Categories of incidents

Many incidents involving patients, providers, and staff fall into four groups:

  1.  1. Incidents related to administrative issues or planning include: 
  • Incorrect agreements and/or conventions
  • Mix-up of patient data in medical records
  • Lack of a resuscitation statement or referral in place

  1.  2. Incidents related to the dispense of medication include:  
  • Wrong dose of prescription indicated  
  • Wrong medication supplied 
  • Incomplete or incorrect medication handoffs

  1.  3. Incidents related to patient examination include:
  • Delayed/incorrect examination results 
  • Incorrect examination application 
  • Digression from protocols and working agreements

  1.  4. Incidents related to internal communication include: 
  • Admission and discharge communication issues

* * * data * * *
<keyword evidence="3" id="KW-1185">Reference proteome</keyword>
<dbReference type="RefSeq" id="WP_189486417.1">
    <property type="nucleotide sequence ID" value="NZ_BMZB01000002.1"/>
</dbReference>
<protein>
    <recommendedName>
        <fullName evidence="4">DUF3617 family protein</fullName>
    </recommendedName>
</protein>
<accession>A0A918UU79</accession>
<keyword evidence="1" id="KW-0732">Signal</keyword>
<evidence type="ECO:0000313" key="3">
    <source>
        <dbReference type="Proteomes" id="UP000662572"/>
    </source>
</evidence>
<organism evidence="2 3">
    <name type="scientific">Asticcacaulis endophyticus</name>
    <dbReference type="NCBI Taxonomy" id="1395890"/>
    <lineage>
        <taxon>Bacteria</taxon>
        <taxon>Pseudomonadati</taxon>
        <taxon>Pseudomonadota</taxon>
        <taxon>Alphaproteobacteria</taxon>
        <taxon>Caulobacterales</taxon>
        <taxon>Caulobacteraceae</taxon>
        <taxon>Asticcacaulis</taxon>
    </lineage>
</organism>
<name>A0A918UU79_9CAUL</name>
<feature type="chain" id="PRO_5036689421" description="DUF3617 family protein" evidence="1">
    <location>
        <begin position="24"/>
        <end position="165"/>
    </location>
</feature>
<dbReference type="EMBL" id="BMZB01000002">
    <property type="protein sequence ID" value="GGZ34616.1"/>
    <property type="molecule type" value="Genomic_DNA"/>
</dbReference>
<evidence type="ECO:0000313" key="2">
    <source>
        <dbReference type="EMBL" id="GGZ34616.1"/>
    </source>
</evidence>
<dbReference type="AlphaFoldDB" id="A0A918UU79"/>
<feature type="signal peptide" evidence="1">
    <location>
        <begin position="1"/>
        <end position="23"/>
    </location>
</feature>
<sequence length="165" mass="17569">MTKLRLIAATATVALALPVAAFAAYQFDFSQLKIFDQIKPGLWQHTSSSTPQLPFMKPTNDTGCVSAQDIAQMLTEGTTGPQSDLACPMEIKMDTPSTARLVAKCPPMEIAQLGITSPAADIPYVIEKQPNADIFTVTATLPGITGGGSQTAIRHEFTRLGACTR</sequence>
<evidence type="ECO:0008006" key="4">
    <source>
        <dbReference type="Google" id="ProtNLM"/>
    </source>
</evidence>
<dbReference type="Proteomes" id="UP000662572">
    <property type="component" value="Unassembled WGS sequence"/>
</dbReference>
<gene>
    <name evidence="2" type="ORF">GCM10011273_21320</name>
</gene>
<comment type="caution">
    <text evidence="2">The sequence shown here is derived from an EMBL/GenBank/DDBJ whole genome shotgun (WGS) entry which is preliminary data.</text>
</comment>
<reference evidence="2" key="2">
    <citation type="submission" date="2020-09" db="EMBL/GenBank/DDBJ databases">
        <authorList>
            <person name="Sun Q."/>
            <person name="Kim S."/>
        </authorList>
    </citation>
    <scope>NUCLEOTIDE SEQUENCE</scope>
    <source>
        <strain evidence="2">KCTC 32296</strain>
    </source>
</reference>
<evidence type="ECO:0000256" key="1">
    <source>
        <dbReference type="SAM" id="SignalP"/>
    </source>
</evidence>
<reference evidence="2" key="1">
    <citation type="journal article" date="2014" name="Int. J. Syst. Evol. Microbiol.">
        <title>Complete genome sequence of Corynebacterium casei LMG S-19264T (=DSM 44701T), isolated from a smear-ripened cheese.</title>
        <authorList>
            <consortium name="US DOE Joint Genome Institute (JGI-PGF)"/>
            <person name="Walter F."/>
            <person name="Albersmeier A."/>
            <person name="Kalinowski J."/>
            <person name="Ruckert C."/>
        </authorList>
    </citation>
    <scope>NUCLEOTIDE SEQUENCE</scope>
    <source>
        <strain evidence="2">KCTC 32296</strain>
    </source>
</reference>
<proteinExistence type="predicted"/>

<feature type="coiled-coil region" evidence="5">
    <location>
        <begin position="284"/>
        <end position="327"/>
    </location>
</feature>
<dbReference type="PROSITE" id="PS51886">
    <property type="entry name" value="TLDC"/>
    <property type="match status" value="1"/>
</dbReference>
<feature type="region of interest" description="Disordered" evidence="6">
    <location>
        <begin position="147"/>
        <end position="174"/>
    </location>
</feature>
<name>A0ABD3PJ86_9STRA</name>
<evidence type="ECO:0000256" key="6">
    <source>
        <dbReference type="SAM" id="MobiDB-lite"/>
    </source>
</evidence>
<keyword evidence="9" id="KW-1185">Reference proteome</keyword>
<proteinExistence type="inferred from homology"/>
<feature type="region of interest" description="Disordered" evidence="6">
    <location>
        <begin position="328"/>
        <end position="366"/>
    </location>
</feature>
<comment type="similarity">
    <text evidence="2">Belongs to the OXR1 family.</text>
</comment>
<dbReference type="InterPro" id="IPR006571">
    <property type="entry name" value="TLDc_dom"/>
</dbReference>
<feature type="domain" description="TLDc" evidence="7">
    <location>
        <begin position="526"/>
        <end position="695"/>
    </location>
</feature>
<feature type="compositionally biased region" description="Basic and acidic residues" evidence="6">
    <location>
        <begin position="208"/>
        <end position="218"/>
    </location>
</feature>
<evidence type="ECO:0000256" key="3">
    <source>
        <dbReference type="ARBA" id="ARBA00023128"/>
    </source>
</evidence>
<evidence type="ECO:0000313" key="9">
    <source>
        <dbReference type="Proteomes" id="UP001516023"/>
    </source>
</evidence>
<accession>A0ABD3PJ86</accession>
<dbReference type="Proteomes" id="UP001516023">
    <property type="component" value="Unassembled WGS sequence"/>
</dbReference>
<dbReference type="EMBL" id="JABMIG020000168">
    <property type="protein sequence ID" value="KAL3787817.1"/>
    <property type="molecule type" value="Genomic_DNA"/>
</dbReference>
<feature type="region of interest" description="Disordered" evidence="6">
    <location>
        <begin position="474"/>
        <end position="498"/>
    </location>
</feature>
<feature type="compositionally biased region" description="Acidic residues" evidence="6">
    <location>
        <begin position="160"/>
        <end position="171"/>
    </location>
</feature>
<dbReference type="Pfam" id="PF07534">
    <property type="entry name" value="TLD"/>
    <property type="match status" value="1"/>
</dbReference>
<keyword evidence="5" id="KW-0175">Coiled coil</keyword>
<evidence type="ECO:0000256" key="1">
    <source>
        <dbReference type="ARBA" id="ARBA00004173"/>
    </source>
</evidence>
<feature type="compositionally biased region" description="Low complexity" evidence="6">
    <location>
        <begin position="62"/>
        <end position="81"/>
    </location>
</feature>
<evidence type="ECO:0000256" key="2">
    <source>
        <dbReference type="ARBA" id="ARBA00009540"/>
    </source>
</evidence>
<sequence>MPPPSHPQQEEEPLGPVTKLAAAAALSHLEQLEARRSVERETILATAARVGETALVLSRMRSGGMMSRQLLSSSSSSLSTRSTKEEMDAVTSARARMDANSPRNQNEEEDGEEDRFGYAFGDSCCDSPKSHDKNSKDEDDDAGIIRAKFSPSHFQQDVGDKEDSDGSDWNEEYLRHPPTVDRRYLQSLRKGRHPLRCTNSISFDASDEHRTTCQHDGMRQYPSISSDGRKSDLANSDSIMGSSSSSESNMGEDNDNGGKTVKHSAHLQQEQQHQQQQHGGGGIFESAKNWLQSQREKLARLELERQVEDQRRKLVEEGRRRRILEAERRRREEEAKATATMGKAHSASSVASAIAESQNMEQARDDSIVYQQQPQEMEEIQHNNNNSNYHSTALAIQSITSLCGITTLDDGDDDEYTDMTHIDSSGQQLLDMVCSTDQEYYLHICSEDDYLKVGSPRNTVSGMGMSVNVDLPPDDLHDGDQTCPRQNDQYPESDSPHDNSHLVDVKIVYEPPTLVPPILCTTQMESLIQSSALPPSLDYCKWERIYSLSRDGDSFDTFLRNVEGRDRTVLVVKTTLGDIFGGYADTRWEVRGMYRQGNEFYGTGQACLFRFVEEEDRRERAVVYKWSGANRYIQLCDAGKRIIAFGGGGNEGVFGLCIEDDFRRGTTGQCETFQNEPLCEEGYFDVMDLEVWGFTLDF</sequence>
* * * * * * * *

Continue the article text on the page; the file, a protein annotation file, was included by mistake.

• Miscommunication or misunderstanding of orders 

 

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What are examples of incidents in healthcare?

Unfortunately, one doesn’t need to look far to find examples of incidents in healthcare. That’s because the industry is incredibly complex and fast-paced. It’s easy to make honest mistakes.  For example:

  • There could be a mix-up of patient data when two patients have the same first and last names. Or, consider a patient who has an allergy to penicillin. If a provider views the wrong patient—one without any allergies—and then proceeds to administer penicillin to treat the patient’s pneumonia, the patient may have an allergic reaction. Incomplete data and duplicate records contribute greatly to this problem.